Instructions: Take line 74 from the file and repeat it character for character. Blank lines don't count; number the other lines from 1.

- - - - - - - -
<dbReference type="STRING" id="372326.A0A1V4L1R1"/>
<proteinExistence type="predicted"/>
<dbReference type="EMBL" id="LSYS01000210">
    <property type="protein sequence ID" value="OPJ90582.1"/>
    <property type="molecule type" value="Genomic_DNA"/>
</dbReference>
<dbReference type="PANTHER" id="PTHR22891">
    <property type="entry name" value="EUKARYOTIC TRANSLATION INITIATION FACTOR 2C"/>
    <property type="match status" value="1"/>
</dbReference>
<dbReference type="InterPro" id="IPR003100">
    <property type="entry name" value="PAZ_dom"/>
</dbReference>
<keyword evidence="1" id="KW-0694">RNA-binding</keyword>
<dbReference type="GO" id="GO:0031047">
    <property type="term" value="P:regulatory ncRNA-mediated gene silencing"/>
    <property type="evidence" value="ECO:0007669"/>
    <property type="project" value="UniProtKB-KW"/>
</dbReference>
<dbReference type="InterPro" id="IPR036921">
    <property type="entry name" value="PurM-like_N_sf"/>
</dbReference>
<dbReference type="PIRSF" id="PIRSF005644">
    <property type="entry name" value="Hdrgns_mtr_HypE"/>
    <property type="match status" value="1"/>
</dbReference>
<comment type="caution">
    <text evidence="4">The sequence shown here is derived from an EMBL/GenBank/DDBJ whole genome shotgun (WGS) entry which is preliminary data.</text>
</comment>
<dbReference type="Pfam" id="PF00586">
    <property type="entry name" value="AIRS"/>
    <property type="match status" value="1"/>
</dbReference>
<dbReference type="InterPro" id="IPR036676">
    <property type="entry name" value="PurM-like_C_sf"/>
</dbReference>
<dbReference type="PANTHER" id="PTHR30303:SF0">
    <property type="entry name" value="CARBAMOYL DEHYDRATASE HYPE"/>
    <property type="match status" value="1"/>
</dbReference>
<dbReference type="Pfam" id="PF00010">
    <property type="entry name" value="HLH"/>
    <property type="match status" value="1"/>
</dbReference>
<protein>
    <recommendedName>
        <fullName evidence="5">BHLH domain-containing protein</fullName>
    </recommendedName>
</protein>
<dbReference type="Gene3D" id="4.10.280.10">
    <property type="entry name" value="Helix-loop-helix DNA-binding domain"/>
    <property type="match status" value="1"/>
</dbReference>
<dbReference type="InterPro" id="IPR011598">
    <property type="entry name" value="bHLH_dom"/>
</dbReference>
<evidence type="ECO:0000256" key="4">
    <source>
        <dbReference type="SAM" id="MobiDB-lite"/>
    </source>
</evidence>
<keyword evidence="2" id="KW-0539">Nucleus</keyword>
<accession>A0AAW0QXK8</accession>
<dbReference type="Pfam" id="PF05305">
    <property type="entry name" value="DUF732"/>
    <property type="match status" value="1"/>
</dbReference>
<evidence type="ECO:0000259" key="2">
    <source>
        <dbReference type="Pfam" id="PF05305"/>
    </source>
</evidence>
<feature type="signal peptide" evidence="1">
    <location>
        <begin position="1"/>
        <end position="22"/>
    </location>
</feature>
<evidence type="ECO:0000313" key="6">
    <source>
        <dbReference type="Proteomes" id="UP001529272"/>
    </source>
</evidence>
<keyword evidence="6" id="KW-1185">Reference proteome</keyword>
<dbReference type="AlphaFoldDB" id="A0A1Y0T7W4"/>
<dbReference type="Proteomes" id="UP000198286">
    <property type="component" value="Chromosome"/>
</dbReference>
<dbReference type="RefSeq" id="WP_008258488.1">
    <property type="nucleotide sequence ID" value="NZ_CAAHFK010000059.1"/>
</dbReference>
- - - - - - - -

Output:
    <location>